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Spider-Man: No Way Home


Spider-Man: No Way Home is the Best Spider-Man Yet

Spider-Man: No Way Home is well worth a watch (or ten) and we can’t wait to see where Tom Holland takes the character, and the MCU, next. 

Image: Marvel
Image: Marvel

Spider-Man: No Way Home Review

*This review contains major spoilers for Spider-Man: No Way Home. We highly suggest you see the movie before reading this review.*  

If you’re a fan of the Marvel Cinematic Universe (MCU), Spider-Man, comic books, Tom Holland, superhero movies, or haven’t been living under a rock for the last few months, then there’s a good chance you’ve been eagerly awaiting Spider-Man: No Way Home (2021), directed by Jon Watts and starring Tom Holland, Zendaya, Benedict Cumberbatch. The film is the third installment in the joint Sony-Disney Spider-Man franchise and the latest addition to the ever-growing MCU. 

What No Way Home Is All About 

When we last left Peter Parker (Tom Holland) at the end of Spider-Man: Far from Home (2019), he was watching a special news bulletin in the middle of downtown New York as J. Jonah Jameson (J. K. Simmons) revealed his secret identity to the world along with doctored footage of Mysterio’s (Jake Gyllenhaal) death. Spider-Man: No Way Home picks up exactly where the last film left off, with Peter watching in horror as the secret he worked so hard to protect is revealed. MJ (Zendaya) is quickly overwhelmed by pedestrians who’ve seen her with Spider-Man and so she and Peter swing back to his place to hide. Unfortunately, it’s soon clear that hiding isn’t an option as helicopters, crowds, and federal agents swarm Aunt May’s (Marisa Tomei) apartment and take everyone—including Happy Hogan (Jon Favreau) and Ned (Jacob Batalon)—into custody. 

Peter and MJ Swinging
Image: Marvel

Although Peter is eventually cleared of all charges by the police—thanks to his amazing lawyer, Matt Murdoch (Charlie Cox)—the public is less likely to believe his innocence. While this is inconvenient at first, it eventually begins ruining the lives of his loved ones, namely in the form of Ned and MJ being rejected from every college they’ve applied to because of their association with Spider-Man. Desperate to fix things, Peter seeks the help of Dr. Strange (Benedict Cumberbatch) to cast a spell on the world so they’ll all forget Spider-Man’s identity. He agrees despite his better judgement and things quickly spiral out of control when his constant talking tampers with the spell. Dr. Strange contains the botched magic and sends Peter on his way.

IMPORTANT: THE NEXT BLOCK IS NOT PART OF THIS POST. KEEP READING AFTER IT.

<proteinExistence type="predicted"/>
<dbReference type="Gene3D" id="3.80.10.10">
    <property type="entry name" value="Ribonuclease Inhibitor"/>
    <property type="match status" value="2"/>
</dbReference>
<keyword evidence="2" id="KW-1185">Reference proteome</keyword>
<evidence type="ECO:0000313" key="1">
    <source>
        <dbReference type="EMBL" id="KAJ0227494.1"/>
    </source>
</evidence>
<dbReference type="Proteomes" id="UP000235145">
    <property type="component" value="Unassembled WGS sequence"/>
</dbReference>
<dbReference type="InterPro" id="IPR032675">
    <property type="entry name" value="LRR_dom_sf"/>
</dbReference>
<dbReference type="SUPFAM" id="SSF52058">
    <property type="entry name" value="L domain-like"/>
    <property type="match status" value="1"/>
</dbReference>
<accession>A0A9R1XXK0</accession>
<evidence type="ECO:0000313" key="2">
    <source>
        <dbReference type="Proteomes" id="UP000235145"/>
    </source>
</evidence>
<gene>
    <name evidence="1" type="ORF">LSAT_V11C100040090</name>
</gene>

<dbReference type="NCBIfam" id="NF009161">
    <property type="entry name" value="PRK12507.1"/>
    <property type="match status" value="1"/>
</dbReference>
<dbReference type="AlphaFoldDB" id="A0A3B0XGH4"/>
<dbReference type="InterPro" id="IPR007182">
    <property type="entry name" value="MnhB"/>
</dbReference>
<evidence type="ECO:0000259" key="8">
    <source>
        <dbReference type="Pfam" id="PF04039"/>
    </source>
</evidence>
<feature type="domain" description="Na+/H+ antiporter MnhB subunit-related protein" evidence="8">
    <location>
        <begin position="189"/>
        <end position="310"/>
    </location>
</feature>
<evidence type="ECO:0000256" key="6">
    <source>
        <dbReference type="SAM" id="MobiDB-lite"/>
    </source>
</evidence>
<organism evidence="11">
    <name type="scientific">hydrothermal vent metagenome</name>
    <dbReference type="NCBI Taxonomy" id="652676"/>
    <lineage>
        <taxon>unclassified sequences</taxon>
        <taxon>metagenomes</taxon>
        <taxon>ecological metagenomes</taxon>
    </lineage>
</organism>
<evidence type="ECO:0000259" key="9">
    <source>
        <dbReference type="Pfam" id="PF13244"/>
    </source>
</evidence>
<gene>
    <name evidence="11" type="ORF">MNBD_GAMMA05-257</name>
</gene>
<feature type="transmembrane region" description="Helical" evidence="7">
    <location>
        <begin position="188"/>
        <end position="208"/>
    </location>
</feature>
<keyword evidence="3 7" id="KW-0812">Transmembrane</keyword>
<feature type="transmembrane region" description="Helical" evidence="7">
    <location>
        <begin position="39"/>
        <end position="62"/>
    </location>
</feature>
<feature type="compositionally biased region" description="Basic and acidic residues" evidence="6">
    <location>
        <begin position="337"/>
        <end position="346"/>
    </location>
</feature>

Unfortunately, the spell went worse than previously thought and instead of causing people to forget who Spider-Man really is, it’s drawn villains from alternate universes who are hell-bent on killing Peter Parker. Or, more specifically, their Peter Parkers. With the help of Ned, MJ, and Dr. Strange’s magic, Peter is able to capture and contain Doc Ock (Alfred Molina), Electro (Jamie Foxx), Sandman (Thomas Haden Church), Dr. Curt Connors (Rhys Ifans), and eventually the Green Goblin (Willem Dafoe). Although it finally looks like Peter and his friends have reason to celebrate, Dr. Strange dampens their mood when it’s revealed he’s using a magical box to send everyone back to their respective universes… at the exact moments they were killed by Spider-Man. 

Determined to try and give them all a second chance, Peter manages to trap Dr. Strange in the mirror dimension and helps the group escape the dungeons of the Sanctum Sanctorum and seek refuge in Happy’s condo. Once there, Peter tries to cure each villain using the stolen Stark tech that Happy had in storage. He manages to fix the inhibitor chip that was destroyed in Sam Raimi’s Spider-Man (2002) and gives Otto Octavius control over his arms once more. He then tries to work on a cure for Norman Osborn and Max Dillon, but things go wrong when Normal slips back under the control of the performance-enhancing serum and becomes the Green Goblin. 

Peter and Dr. Strange
Image: Marvel